Moore has never publicly identified as a Christian Reconstructionist, but as Ingersoll told Salon, “These are folks that he pals around with, he’s published with, he’s spoken at their conferences, he’s identified with them in lots of ways. When he does say explicit things, like this about the 14th Amendment, it’s completely compatible with what they argue.”

Earlier this month, Salon published an article about Moore's ties to Christian Reconstruction, including his history of working with Vision Forum, a now-defunct far-right organization run by Reconstructionist Doug Phillips. Ingersoll told Salon that Phillips drew heavily on the work of 19th-century theologian Robert Lewis Dabney, a slavery apologist who served in the Confederate army and worked directly with Stonewall Jackson.

"Phillips is very enamored with Dabney and very much in agreement with a bunch of the stuff Dabney wrote about," Ingersoll explained, noting that Vision Forum -- before its collapse due to Phillips' very public sex scandal -- published a book about Dabney's ideas regarding feminism and social equality.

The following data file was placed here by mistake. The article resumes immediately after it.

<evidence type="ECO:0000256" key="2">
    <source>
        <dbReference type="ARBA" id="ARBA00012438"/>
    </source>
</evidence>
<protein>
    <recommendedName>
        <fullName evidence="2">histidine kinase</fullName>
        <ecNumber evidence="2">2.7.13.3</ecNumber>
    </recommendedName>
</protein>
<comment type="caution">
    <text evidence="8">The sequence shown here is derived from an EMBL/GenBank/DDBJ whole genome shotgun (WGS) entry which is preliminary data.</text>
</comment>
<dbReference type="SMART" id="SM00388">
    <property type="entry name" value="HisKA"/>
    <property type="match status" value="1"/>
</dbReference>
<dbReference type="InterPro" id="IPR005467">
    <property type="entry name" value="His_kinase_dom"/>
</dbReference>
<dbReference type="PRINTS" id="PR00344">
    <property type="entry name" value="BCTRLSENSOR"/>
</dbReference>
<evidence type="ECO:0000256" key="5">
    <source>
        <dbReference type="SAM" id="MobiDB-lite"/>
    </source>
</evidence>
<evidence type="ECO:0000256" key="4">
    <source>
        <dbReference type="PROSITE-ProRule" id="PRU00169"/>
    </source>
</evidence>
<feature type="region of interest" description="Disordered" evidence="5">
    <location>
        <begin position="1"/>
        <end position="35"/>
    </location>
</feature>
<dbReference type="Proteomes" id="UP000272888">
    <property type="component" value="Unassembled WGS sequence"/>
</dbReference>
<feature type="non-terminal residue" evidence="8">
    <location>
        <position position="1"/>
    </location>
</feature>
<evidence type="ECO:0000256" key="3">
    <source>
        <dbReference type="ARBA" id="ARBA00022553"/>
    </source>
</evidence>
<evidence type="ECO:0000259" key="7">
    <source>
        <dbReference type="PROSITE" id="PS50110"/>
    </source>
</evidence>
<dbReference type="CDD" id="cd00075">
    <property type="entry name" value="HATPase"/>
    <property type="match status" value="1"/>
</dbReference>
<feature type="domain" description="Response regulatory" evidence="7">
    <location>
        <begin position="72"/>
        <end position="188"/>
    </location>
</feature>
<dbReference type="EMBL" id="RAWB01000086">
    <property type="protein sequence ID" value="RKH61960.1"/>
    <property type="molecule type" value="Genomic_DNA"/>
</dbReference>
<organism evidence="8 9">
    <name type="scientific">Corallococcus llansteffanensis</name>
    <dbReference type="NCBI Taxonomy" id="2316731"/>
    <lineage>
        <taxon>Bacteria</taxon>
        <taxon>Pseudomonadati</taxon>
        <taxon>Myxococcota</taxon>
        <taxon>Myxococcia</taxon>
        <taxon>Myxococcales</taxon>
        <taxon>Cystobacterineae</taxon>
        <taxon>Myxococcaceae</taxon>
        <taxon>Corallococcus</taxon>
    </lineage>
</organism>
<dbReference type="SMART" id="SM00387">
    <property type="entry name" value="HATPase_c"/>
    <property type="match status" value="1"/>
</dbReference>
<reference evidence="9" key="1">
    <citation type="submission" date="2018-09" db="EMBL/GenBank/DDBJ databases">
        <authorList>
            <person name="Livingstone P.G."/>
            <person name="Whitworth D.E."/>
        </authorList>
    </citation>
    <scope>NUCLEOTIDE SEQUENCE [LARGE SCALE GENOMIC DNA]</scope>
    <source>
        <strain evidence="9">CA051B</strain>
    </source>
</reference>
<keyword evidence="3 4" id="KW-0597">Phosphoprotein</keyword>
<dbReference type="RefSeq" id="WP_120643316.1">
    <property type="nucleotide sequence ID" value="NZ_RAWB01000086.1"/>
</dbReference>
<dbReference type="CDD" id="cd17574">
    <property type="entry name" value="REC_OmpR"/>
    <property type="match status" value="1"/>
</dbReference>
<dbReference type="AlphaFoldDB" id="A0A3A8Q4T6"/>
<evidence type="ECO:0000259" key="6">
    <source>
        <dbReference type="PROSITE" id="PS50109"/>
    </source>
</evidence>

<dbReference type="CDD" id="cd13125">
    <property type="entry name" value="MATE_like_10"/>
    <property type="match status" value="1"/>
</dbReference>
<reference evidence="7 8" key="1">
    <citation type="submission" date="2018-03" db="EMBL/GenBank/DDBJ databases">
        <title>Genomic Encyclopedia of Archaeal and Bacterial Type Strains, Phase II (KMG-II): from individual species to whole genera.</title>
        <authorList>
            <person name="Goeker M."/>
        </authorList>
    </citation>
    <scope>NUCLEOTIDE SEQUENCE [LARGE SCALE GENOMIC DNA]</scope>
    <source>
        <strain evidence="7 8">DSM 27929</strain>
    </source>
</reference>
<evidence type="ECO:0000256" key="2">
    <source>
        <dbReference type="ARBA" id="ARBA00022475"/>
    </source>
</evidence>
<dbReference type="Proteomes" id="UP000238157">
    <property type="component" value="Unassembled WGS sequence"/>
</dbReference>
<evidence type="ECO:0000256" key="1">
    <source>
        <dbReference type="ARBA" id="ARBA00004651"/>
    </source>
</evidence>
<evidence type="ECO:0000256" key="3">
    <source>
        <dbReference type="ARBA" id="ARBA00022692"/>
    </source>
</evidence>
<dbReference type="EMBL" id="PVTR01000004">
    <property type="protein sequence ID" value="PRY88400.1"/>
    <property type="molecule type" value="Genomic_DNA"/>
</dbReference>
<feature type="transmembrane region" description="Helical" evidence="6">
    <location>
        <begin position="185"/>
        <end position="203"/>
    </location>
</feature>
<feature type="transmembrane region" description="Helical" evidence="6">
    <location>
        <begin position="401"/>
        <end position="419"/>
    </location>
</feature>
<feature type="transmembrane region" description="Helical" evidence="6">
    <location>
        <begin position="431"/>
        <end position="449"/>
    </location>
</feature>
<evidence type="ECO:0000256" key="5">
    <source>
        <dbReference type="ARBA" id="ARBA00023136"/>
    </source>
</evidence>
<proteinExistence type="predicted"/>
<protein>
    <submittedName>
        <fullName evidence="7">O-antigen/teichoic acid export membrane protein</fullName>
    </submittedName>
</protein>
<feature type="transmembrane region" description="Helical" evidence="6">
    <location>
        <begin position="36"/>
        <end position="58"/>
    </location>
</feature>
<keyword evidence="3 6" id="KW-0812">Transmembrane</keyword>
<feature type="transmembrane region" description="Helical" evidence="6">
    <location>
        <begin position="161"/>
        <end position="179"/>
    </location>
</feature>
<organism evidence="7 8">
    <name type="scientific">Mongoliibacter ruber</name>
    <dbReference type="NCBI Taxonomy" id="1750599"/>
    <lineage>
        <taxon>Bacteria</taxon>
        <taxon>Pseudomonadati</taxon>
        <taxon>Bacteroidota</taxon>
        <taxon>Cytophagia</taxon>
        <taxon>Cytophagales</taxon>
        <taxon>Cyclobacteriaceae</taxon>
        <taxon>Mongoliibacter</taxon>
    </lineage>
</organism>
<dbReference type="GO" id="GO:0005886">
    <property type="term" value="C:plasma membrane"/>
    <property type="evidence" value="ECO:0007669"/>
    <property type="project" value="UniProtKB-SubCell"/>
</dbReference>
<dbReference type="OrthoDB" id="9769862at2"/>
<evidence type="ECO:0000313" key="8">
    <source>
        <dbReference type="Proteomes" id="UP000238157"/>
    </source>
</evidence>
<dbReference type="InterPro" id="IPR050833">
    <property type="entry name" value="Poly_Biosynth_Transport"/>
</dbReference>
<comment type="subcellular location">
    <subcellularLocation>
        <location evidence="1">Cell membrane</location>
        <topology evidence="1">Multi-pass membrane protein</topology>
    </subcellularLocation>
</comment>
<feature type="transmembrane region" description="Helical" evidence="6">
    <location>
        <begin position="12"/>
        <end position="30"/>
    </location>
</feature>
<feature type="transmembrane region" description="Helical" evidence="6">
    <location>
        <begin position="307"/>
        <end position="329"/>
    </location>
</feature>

As the Southern Poverty Law Center has detailed, Dabney's writings were revived in the 1960s by white pastors who were impressed by "Dabney's virulent racism — he saw blacks as a 'morally inferior race,' a 'sordid, alien taint' marked by 'lying, theft, drunkenness, laziness, waste'" -- and his belief that slavery was godly.

Dabney's writings have since become the backbone of both Christian Reconstruction and the neo-Confederate movement — between which there is a lot of overlap. For instance, neo-Confederate pastor Doug Wilson heavily relied on Dabney's writings for his book "Southern Slavery, As It Was," which argues that slavery was a good thing that offered slaves "a life of plenty, of simple pleasures, of food, clothes, and good medical care" and "that the black family has never been stronger than it was under slavery."

These names can be hard to keep track of, but that points to the larger issue here: There's a huge, if still largely underground, movement of far-right Christian pastors and activists who have radical views about government, race, gender and even slavery. Moore's public comments on these topics often have direct echoes of these views, although he craftily tends to hint at these radical notions rather than embracing them fully.